£60m Lloyds man bows out on a high: Antonio Horta-Osorio posts £1.9bn first quarter profits as he ends decade in charge
Antonio Horta-Osorio ended his decade in charge of Lloyds Bank on a high as he posted bumper profits for the first quarter of the year.
The Portuguese banker, who earned £60million during his time at the helm, said he was stepping down with ‘both pride and sadness’ after it made a profit of £1.9billion between January and March.
The sum, up from £74million a year earlier when the pandemic hit, was boosted by the release of £323million set aside to cover bad loans but no longer needed due to the improving economic outlook.
Profits boost: Lloyds boss Antonio Horta-Osorio, who earned £60m during his time at the helm, said he was stepping down with ‘both pride and sadness’
Lloyds shares hit their highest level since the pandemic began, rising 3.3 per cent, or 1.53p, to 45.11p.
The strong performance at the bank, which heralded its best month for mortgage approvals in March since before the financial crisis, will be a welcome leaving gift for Horta-Osorio who is due to take on a headache at Credit Suisse when he starts as chairman this week.
The 57-year-old declined to comment on whether he had had talks with his new colleagues, given the Greensill and Archegos crises engulfing the Swiss lender. But he reminisced on some of his proudest moments at Lloyds.
Horta-Osorio said: ‘Probably the highlight from this ten years has been the day [in 2017] when we were told by the Treasury at 4.40pm that they had sold their final shares.
‘We quickly put everybody online and I congratulated the teams for having returned taxpayers’ money and some more.’
Can Horta-Osorio now turn credit suisse around?
Antonio Horta-Osorio is heading out of the frying pan and into the fire as he leaves Lloyds for Credit Suisse.
He is due to take over as chairman of the Swiss lender this weekend as it reels from the aftermath of the Greensill Capital scandal and the Archegos Capital hedge fund implosion.
And speculation is mounting that Horta-Osorio may end up as chief executive – at least for a while – as he battles to put it back on the straight and narrow.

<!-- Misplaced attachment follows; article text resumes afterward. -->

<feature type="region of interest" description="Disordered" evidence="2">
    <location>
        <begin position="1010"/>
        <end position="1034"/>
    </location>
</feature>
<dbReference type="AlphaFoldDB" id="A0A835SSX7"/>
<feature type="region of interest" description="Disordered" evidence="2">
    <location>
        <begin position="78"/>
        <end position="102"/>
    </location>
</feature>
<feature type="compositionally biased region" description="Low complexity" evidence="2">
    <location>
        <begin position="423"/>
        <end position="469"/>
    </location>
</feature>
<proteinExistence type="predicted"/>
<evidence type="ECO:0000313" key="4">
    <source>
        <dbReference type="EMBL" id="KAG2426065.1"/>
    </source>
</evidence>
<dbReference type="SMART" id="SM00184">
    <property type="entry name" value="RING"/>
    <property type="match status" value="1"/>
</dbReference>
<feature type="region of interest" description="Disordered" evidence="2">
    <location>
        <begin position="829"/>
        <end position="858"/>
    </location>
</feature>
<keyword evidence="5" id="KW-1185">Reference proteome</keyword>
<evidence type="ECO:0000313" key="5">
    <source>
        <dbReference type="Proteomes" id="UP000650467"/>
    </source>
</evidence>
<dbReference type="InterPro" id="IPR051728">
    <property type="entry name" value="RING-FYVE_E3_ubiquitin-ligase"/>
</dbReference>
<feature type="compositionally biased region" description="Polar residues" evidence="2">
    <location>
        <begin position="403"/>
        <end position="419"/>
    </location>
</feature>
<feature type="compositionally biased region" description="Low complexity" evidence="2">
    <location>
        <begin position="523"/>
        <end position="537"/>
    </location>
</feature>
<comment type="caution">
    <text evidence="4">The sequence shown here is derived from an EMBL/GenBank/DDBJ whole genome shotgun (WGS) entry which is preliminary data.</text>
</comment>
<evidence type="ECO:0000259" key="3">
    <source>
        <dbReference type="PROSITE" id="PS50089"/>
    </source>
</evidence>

Current chief executive, Thomas Gottstein, is under scrutiny after the disasters to hit Credit Suisse raised significant concerns over its risk management practices.
One former Lloyds colleague told the Financial Times: ‘If I were a betting man I would say it is 50-50 whether [Horta-Osório] ends up being interim CEO.
‘He wasn’t hired to fire the CEO, but if there is another costly mistake, the shareholders will want action.’
Last week Credit Suisse posted losses of £594million for the first quarter of the year, after its exposure to Archegos cost it £3.5billion.
The bank was already attempting to beef up its boardroom following a spying scandal, which led to the resignation of former boss Tidjane Thiam.
On the flip-side, Horta-Osorio said his early days and the ‘very weak financial condition’ in 2011 were a ‘real lowlight’.
Just months after he started, he spent time in rehab to treat stress-induced insomnia.
He said: ‘Banking is all about trust and therefore you can’t really speak freely about important financial problems that the bank had at the time.
‘That led me to a period of exhaustion, where I had to take a few weeks out. Those were very bad days.’
Though Horta-Osorio was credited for returning Lloyds to profitability and private ownership, his tenure has not been free of controversy.
He has been criticised for the treatment of victims whose businesses were ruined in the HBOS Reading fraud scandal.
The bank was forced to pay compensation after mistreating whistle-blower Sally Masterton, who authored a report claiming executives covered up the fraud. F
ormer judge Dame Linda Dobbs is completing her report on whether the wrongdoing was investigated and reported properly. That, due this year, could further mark Horta-Osorio’s record.
The Lloyds results are often seen as an economic bellwether due to its heavy exposure to British borrowers.
Finance chief William Chalmers said: ‘We are not forecasting another lockdown. We are forecasting, within our assumptions, a potential increase in virus infections in some form of more modest third wave. That is not preventing us from improving our economic outlook.’
The mortgage book increased by £6billion in quarter, and £4billion went to first-time buyers.
The end of the stamp duty holiday will probably reduce demand, it said, but changing habits – as borrowers seek homes with bigger gardens – would continue to drive demand.